Step 6 (FIG. 6). Tape the “balanced” starting grid liner 6 to the subfloor 14 using common household transparent tape 13. Start near the middle of the grid liner 6, and gently push out any wrinkles or distortions. Tape the liner 6 to the subfloor 14 by placing a small amount of tape (about 1″ piece) along both edges of the liner 6. Use tape 13 at every other grid line running across the sheet. The ends of the liner may now be cut with scissors or a utility knife to fit to the end walls 10 and 11 or cabinet 12. Do not fit too tight. Try to stay about ⅛″ to ¼″ away from the walls so there is no fullness. An easy way to mark the liner 6 for cutting is to press it into the comer where the floor and wall meet and mark it using a pen or pencil. It may then be folded back on itself and cut along the mark with scissors.

Step 7 (FIG. 7). Measure, cut and lay adjoining pieces of grid liner 6 on both sides of the starting piece that is taped to the subfloor 14. Carefully align the grid pattern so that the liner edges are butt together. Full widths of liners should all be running the same direction as the starting piece. When properly aligned and laying flat, use transparent tape 13 to fasten the adjoining edges of the new pieces of grid liner 6 to the preceding grid liner 6 that is already taped to the subfloor 14. If the liner is somewhat greater than a multiple of the tile width, overlap the edge portions width the grid marks aligned of overlapping. Tape the leading edges 8 of the new pieces of grid liner 6 to the subfloor 14 as done with the starting grid liner 6.

Cut and install subsequent pieces of the layout grid liner 6 to fill in the remainder of the room. Stay about ⅛″ to ¼″ away from the walls 2, 3, 10 and 11. There is no need to tape the perimeter edges of the liner 6 to the subfloor 14 at walls as long as the perimeter liners 6 are taped to the previous liner 6.

Installing the Tile with Adhesive Tabs

Step 8 (FIG. 8). In preparation for bonding the tile 15 to the liner, four adhesive tabs 16 must be placed on the back of each tile 15, one close to each of the corners. The adhesive tabs 16 are applied by pressing the sticky side of the tab 16 against the back of the tile 15 and rubbing the release liner side of the tab 16. Then, the release liner is simply peeled off. The tabs 16 should be placed about ¼″ in from the actual edges of the tile 15.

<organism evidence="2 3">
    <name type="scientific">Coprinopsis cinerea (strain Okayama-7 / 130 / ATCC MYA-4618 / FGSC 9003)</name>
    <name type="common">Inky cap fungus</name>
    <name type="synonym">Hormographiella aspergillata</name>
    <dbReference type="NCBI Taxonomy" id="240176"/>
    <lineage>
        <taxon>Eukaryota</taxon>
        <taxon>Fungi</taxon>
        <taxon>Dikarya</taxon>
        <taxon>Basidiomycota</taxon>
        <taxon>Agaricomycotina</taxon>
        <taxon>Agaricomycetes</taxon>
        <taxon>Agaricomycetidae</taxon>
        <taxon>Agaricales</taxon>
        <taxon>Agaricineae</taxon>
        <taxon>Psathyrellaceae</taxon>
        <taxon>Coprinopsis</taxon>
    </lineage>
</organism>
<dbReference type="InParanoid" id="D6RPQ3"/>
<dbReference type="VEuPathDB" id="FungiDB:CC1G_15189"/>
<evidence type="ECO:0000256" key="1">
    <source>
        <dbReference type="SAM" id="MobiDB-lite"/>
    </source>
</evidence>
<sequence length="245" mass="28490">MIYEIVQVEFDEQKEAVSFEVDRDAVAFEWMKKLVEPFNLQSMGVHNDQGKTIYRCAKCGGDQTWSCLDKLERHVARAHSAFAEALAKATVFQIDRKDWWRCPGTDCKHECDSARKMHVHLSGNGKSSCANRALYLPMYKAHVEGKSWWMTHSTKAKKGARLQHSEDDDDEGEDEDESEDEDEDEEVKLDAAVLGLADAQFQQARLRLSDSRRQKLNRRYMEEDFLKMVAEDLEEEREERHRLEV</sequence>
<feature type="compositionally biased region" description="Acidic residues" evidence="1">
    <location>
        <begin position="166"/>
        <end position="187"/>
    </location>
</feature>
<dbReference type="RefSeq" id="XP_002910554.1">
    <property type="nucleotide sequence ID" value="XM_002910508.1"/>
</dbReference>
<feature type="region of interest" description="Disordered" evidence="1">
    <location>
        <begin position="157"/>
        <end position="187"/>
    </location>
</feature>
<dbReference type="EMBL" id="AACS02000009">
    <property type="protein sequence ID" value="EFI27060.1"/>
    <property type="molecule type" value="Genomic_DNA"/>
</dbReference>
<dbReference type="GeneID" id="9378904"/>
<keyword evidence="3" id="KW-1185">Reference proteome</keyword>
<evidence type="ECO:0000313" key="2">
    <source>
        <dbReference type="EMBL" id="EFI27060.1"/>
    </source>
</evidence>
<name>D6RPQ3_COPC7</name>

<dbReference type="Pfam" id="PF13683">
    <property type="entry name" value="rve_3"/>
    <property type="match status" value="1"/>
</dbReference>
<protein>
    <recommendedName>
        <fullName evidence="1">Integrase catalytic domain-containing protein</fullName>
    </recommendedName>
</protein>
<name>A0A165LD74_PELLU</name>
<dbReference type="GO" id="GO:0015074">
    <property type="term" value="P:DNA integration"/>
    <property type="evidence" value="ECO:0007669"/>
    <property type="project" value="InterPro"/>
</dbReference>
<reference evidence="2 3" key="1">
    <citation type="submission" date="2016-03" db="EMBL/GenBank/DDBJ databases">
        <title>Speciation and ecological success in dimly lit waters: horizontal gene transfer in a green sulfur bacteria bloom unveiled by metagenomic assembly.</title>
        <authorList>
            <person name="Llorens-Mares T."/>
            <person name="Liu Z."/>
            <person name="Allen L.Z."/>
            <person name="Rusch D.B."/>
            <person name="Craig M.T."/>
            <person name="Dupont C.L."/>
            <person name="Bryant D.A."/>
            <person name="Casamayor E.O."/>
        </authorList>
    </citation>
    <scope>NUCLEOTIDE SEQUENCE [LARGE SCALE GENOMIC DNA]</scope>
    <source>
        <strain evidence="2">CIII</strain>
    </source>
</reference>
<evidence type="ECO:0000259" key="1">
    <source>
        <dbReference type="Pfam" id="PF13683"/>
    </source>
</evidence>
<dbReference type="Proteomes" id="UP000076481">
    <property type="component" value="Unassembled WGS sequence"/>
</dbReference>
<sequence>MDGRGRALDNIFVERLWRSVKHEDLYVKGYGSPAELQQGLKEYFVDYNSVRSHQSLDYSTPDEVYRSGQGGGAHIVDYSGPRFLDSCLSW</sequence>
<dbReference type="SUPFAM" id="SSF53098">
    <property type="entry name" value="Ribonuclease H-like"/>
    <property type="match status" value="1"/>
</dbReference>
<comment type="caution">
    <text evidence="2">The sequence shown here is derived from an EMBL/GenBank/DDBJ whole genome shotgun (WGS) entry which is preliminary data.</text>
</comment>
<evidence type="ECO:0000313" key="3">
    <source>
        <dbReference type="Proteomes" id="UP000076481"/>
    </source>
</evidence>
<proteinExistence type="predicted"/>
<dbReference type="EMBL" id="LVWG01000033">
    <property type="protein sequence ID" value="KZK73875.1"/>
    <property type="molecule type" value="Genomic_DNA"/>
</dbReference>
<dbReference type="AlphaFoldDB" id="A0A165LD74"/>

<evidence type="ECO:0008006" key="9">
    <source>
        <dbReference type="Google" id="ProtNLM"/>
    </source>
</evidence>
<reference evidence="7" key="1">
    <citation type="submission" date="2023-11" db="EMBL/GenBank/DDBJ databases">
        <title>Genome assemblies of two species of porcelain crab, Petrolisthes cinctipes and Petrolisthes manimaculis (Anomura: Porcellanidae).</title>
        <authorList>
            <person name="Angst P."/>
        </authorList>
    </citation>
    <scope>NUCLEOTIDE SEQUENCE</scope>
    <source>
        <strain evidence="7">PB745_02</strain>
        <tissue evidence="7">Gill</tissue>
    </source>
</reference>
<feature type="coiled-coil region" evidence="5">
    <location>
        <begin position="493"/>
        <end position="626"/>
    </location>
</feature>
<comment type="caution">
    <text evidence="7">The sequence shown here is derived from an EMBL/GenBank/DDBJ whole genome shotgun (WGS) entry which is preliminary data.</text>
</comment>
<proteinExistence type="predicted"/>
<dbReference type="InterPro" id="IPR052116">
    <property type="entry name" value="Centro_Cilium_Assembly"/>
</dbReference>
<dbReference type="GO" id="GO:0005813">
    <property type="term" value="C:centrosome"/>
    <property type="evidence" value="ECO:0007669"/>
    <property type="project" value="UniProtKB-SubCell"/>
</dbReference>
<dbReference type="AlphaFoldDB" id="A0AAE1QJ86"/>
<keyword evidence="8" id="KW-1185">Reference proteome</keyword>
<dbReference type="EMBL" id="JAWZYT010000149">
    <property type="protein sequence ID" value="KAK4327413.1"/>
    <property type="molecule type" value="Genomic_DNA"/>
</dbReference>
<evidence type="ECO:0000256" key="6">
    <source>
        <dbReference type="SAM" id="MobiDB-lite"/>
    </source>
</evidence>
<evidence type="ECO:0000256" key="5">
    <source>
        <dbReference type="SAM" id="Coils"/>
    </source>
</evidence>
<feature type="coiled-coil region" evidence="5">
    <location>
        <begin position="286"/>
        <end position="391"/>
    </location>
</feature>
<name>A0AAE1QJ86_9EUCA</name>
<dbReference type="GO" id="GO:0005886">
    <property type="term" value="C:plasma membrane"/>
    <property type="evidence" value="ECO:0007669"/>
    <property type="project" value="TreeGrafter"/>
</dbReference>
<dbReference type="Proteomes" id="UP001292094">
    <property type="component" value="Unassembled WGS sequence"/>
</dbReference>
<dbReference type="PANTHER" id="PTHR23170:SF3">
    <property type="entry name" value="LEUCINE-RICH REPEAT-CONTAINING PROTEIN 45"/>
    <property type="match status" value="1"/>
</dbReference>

Step 9 (FIG. 9). Install the first tile 15 inside the grid liner section closest to the center of the room. Line up the edges of the first tile as perfectly as possible within the grid.

Step 10 (FIG. 10). Place adhesive tabs on successive tile and continue to install in “step fashion” (tile a, then tile b, then tile c, etc.), preferably in one quadrant, or one half of the room at a time. Butt the edges of each tile against the preceding tile.

Step 11 (FIG. 11). Complete the remaining quadrants until all full tile are installed in the room. The installed tile are shown as shaded in FIG. 11.

Cutting Border Tile

Step 12 (FIG. 12). For straight cuts at walls and cabinets, place a loose tile (I) face up exactly on top of the last full tile in that row. Place another full tile (II) on top of tile (I) with its edge against the wall (W). Using tile (II) as a guide, mark the face of tile (I) with a pencil (P).

Using a carpenter's square or a straight edge as a guide, carefully score the face of the tile I (about ⅓ thickness) along at the mark with a utility knife. Bend at the score mark to snap the tile I into two pieces.

For irregular cuts, make a pattern out of craft paper or cardboard and transfer it to the tile. Score along the markings and snap small pieces off. Pliers or a coping saw are often useful in making more intricate cutouts for complicated fitting.

Tile should slip underneath the undercut door jambs for a neat fit. Do not fit tile too snug as some lifting or buckling off of the subfloor could develop.

Place adhesive tabs 16 at corners of cut pieces I and fasten in place on top of the grid liner 6. Keep cut edges towards the wall.

Finishing the Job

Replace baseboard and trim moldings. Replace furniture and appliances.